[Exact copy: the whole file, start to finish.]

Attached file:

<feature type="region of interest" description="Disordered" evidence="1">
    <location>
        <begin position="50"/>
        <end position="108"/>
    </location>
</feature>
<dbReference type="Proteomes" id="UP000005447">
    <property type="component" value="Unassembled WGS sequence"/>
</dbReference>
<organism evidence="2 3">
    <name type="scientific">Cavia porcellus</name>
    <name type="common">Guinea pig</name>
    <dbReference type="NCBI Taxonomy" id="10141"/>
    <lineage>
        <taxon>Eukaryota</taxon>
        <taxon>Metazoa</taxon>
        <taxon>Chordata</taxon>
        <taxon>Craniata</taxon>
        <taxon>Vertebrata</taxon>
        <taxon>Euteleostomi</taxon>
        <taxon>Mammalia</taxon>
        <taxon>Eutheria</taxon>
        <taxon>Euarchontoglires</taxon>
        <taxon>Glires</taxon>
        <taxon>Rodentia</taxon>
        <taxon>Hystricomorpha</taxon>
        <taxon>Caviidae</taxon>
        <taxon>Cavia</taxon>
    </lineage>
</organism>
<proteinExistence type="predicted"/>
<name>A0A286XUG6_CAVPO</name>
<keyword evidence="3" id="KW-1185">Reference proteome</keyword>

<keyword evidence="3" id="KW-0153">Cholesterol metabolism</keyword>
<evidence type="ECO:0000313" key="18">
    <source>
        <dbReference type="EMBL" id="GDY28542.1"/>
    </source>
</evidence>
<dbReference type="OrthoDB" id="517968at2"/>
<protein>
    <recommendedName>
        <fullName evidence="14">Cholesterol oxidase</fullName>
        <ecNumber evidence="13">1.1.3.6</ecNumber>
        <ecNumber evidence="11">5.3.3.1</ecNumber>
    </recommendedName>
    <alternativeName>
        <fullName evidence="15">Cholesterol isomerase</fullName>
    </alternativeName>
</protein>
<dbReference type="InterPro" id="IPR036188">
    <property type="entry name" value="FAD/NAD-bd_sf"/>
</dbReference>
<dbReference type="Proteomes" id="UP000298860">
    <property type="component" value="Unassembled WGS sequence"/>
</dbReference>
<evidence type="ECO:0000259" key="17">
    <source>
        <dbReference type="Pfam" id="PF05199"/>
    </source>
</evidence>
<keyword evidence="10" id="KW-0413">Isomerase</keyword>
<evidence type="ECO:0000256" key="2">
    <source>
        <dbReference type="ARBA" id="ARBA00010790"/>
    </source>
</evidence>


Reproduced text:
<feature type="region of interest" description="Disordered" evidence="1">
    <location>
        <begin position="50"/>
        <end position="108"/>
    </location>
</feature>
<dbReference type="Proteomes" id="UP000005447">
    <property type="component" value="Unassembled WGS sequence"/>
</dbReference>
<organism evidence="2 3">
    <name type="scientific">Cavia porcellus</name>
    <name type="common">Guinea pig</name>
    <dbReference type="NCBI Taxonomy" id="10141"/>
    <lineage>
        <taxon>Eukaryota</taxon>
        <taxon>Metazoa</taxon>
        <taxon>Chordata</taxon>
        <taxon>Craniata</taxon>
        <taxon>Vertebrata</taxon>
        <taxon>Euteleostomi</taxon>
        <taxon>Mammalia</taxon>
        <taxon>Eutheria</taxon>
        <taxon>Euarchontoglires</taxon>
        <taxon>Glires</taxon>
        <taxon>Rodentia</taxon>
        <taxon>Hystricomorpha</taxon>
        <taxon>Caviidae</taxon>
        <taxon>Cavia</taxon>
    </lineage>
</organism>
<proteinExistence type="predicted"/>
<name>A0A286XUG6_CAVPO</name>
<keyword evidence="3" id="KW-1185">Reference proteome</keyword>

<keyword evidence="3" id="KW-0153">Cholesterol metabolism</keyword>
<evidence type="ECO:0000313" key="18">
    <source>
        <dbReference type="EMBL" id="GDY28542.1"/>
    </source>
</evidence>
<dbReference type="OrthoDB" id="517968at2"/>
<protein>
    <recommendedName>
        <fullName evidence="14">Cholesterol oxidase</fullName>
        <ecNumber evidence="13">1.1.3.6</ecNumber>
        <ecNumber evidence="11">5.3.3.1</ecNumber>
    </recommendedName>
    <alternativeName>
        <fullName evidence="15">Cholesterol isomerase</fullName>
    </alternativeName>
</protein>
<dbReference type="InterPro" id="IPR036188">
    <property type="entry name" value="FAD/NAD-bd_sf"/>
</dbReference>
<dbReference type="Proteomes" id="UP000298860">
    <property type="component" value="Unassembled WGS sequence"/>
</dbReference>
<evidence type="ECO:0000259" key="17">
    <source>
        <dbReference type="Pfam" id="PF05199"/>
    </source>
</evidence>
<keyword evidence="10" id="KW-0413">Isomerase</keyword>
<evidence type="ECO:0000256" key="2">
    <source>
        <dbReference type="ARBA" id="ARBA00010790"/>
    </source>
</evidence>